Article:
All that changed after the recession and the U.S. housing market crash. In an effort to avoid the same issues in Canada, the Federal Government implemented a number of changes to Canadian mortgage rules.

Today, if your down payment is less than 20% of the purchase price of the home, the longest amortization period is 25 years. However, if your down payment is 20% or more of the purchase price, the maximum amortization period could be up to 30 years.

Choosing the amortization period that best suits your needs will determine how much or how little interest you pay during the life of the mortgage.

Shorter vs. Longer Amortization Periods

The most common amortization period in Canada is 25 years, but shorter and longer periods are available. Choosing a shorter or longer amortization period will depend on a number of different factors.

A shorter amortization period sounds great; you pay off the mortgage more quickly and pay less interest. A short amortization period is a great option for those who can afford higher monthly payments.

But it’s not for everyone. If you’re self-employed, your income is irregular, or you’re buying a home for the first time with a large mortgage, a short amortization period with higher payments that tie up your cash may not be the best option.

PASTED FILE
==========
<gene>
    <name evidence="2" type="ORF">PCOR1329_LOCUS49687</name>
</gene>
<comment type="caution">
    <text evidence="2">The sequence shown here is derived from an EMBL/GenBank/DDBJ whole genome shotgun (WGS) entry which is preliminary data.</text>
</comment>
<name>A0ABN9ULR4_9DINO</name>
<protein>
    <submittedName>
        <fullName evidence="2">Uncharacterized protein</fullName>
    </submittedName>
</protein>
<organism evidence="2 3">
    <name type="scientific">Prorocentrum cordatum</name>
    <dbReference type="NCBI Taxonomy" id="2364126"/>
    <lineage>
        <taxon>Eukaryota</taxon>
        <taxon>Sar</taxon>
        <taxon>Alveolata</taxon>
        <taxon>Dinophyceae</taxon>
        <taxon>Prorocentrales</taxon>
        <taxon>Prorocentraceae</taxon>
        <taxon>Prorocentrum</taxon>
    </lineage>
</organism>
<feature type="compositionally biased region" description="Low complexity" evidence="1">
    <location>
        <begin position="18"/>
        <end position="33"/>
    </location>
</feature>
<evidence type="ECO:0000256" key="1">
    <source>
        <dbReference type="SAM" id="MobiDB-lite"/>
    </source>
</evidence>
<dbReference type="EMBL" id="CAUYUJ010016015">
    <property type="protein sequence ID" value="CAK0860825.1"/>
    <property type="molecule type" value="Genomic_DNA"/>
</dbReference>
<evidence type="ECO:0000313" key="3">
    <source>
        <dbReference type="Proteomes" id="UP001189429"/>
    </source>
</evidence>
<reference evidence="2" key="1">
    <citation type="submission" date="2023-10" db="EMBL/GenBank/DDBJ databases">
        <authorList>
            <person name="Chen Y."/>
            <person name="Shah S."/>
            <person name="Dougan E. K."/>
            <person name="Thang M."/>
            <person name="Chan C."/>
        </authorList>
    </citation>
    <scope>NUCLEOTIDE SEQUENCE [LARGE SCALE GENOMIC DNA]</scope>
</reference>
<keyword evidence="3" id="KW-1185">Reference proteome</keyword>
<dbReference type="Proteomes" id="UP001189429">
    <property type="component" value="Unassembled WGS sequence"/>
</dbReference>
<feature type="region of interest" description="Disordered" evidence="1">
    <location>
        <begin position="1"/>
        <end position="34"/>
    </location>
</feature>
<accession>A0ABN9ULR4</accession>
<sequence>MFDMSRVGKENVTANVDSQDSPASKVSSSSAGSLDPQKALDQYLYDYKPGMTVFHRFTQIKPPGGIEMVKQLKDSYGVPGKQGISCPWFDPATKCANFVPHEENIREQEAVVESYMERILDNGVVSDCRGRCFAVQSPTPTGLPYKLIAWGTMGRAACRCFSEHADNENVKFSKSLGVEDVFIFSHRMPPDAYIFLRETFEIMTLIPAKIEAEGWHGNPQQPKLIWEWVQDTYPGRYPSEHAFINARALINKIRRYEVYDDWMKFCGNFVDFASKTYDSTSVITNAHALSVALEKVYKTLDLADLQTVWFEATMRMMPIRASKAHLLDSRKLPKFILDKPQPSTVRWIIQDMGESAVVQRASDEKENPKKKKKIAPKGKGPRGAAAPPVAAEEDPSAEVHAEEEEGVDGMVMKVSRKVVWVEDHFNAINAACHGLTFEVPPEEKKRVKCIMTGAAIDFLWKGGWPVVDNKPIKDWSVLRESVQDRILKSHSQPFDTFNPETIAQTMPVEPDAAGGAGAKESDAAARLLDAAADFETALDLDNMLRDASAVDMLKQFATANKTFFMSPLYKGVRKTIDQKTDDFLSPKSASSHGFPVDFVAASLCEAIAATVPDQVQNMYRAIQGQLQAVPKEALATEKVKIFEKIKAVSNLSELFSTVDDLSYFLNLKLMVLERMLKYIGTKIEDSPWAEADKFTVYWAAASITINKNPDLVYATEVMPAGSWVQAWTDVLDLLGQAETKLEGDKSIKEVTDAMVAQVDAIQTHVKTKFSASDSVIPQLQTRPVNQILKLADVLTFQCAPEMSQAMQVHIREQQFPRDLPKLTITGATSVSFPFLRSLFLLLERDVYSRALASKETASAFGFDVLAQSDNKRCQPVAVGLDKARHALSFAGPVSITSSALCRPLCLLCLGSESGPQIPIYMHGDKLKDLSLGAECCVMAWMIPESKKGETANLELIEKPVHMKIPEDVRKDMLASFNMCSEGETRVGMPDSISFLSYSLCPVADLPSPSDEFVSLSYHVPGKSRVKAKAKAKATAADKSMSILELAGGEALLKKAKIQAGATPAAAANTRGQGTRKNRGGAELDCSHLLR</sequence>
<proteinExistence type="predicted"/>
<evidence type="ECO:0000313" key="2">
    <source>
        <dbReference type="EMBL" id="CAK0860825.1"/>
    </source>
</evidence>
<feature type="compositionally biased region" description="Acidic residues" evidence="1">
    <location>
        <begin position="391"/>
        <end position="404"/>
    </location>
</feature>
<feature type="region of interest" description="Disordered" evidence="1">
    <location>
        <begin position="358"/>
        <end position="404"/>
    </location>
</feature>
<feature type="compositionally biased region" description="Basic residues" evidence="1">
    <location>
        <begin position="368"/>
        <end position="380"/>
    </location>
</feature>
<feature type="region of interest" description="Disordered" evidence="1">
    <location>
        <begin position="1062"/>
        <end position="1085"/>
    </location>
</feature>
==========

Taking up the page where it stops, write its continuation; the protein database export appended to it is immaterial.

Most Canadians choose a longer amortization period because it lowers their mortgage payments. For some, this can be the difference between being able to buy a home and not being able to. Keep in mind, the longer the amortization period, the longer it will take you to pay the mortgage off, which means paying more in interest.

Minimum Age

You’re never too young to start planning for your future and save. But when it comes to purchasing a home in Canada, you need to be the age of majority. In Alberta, Saskatchewan, Manitoba, Ontario, Quebec, and Prince Edward Island, the age of majority is 18. In British Columbia, New Brunswick, Nova Scotia, Newfoundland, Nunavut, the Northwest Territories, and the Yukon, it’s age 19.

If you’re not the age of majority in the province you live in, you can still purchase a house, you just need to have a co-signer that is the age of majority.

Canadalend.com, Helping Canadians Pay off Their Mortgages Fast

If you’re looking to step onto the property ladder and want to determine what kind of mortgage is best for you, contact the independent, licensed mortgage professionals at Canadalend.com.

The mortgage experts at Canadalend.com can help you find the best mortgage rates and determine the best mortgage term and amortization period to suit your financial and lifestyle needs.

How can we get you better financial products than the big banks? Unlike the banks, which only sell their own mortgage products (whether they’re right for you or not), the independent agents at Canadalend.com have access to hundreds of different lenders. As a result, we can help you find a mortgage that meets your long-term goals.

The mortgage brokers at Canadalend.com can also get you pre-approved for a mortgage or loan in 24 hours or less.

To see what kind of mortgage or loan you qualify for, contact Canadalend.com today or apply online and a Canadalend.com mortgage specialist will set up an appointment for a free personal consultation at your earliest convenience.